At 87, none of these memories was sharp; more like memories of memories that had surfaced once before, then been put away and forgotten. I recounted them to my Marvelous Marlene, then got up to write them down before they dimmed once again.
Found a papaya tree in 1943 with some ripe fruit, it might have been on Florida Island in the Solomons. The faceless ones I was with had never heard of papaya and it was food, but how to reach the fruit up in the small tree? Machetes hanging at our sides and we chopped down the tree for a feast.
Squadron 5 base force mailman was named Nugent stockily-built. Bougainville — Japs shelling the base — Nugent in a foxhole — caught shrapnel in the butt — became the butt of jokes about not being able to get his big butt into the foxhole.
Al Melino, Gunner’s Mate, maybe on the PT107. Al and I were buddies, he was from Rochester, NY. Ashore at Bougainville to view huge pile of Japs being buried after a banzai charge. Acquired a couple of grainy photos from some source. Native along the road, rather rare sight for us.
Al said, “Hubba, hubba,” to the native — gibberish common to the Solomon Islands by all troops. Guy in a Brit accent replied, “Howdy, Mate, got a match?” British Colonial soldier from Fiji — we figured he could operate behind the lines.
Rendova’s little paper sailboats and out of toilet paper. Chicken a la King from the Base Messhall was spoiled. Everyone got food poisoning and diarrhea. Outhouses built over the water on coconut log stilts. Used toilet paper floating away on the current like little paper sailboats. Island either was running out of paper or there was fear of doing so.
Memories are getting dimmer with the passing of 70 years down a long road filled with adventures. They are becoming like an out-of-focus set of pictures and oh, how I wish that digital cameras had been developed or if even the old 35mm SLR had been popular — and affordable for us kids just coming out of the Great Depression. Or that even if the old Kodak #2A Brownies had not been contraband.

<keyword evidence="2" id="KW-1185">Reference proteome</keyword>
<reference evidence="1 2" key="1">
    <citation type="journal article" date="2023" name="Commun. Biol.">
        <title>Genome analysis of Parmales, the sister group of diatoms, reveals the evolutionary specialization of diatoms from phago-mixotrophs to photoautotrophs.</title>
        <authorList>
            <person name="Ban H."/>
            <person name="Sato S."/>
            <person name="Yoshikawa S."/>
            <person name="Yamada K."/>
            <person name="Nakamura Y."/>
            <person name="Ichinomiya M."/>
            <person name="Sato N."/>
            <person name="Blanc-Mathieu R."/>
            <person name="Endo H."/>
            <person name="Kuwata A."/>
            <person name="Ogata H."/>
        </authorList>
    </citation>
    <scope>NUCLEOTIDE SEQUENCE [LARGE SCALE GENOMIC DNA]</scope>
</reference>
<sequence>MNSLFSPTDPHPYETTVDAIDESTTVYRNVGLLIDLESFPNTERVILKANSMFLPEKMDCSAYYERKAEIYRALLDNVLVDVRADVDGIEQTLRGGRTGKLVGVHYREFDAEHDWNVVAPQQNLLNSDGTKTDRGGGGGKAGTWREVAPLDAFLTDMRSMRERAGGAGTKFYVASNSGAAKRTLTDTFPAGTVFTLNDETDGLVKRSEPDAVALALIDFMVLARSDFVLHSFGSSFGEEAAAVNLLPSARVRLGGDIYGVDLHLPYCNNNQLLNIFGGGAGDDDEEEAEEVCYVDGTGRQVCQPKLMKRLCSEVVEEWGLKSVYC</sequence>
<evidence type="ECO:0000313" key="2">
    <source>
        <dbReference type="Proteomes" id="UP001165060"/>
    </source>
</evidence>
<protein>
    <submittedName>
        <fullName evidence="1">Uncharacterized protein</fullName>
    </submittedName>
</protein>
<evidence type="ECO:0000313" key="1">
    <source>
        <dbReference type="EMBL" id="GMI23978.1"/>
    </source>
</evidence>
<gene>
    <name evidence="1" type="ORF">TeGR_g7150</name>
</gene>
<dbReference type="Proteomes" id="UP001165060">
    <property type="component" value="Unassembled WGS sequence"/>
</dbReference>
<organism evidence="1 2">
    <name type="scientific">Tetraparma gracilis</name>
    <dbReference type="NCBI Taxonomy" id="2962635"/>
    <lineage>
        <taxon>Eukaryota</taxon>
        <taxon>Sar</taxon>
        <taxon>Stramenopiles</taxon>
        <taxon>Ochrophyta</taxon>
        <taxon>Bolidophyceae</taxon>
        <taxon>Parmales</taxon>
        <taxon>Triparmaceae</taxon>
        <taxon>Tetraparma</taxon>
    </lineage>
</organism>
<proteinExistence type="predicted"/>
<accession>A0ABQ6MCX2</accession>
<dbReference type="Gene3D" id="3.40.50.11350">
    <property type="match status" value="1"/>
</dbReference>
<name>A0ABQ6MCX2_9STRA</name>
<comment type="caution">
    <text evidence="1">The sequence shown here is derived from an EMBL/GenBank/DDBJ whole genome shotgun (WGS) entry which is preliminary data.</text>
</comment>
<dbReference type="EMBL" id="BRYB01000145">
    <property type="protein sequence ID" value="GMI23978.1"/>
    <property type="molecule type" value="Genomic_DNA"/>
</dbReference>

While on “up the line” in the Solomons from the Guadalcanal-Tulagi area, most of the natives were evacuated and separated from the bases, at Tulagi there were mission school-educated English-speaking Islanders, a few, anyway.
One lad in a canoe was alongside and we were trying to converse. He was telling me some Pidgin words as well as in his native language. I remember “ruha” meant rain. “Two finga cut-em” meant scissors — “scrape face” was a razor. A younger kid, about my age, who was a frequent visitor to the boats paddled up and rudely ordered him away.
He didn’t want me talking with him because he “was a Malaita-man and he eat long pig.” Malaita was a large island to the east of Florida/Tulagi that was one of the last strongholds of cannibalism. O-o-o-kay!
On Stirling Island of the Treasury Group, one night, 1943, while not on patrol, I had wandered around the inlet to the Seabee base to watch a movie when air raid sirens shattered the peace. It happened with some regularity.
I took off running down the crushed coral roadway headed back to the PT103 that was tied up to trees along the shoreline to hide from the marauding Jap planes. A stick of bombs boomed across the island and I leaped, fell, stumbled in the blackness into a hole left where a tree’s roots had been toppled by a bulldozer to build the road.
Some unseen, unknown guy jumped in with me and grabbed my crotch. I swung with all my might connecting somewhere on flesh, jumped out of hole and sprinted all the way back to my boat, Jap bombers not withstanding! Who, what, why, I knew not, but I just wanted out of there and back to my beloved boat!
Way up off New Ireland while based at Emirau in what is now New Guinea knew a Gunner’s Mate in MTB Ron 11 with last name of Duncan. Got dimples when a Jap bullet passed through both of his cheeks without chipping a tooth. Mouth must’ve been wide open to accomplish that. Everyone thought that hilarious. Graveyard humor.
I’ll bet if we could have had those cameras or digital recorders around in the early 1940s, we would have many mini-tales for historical reference. As we old warriors from World War 2 set out on our last patrol, those memories are lost forever. Unless they come wandering back from some unknown filing place inside the mind and we get up to put them on paper.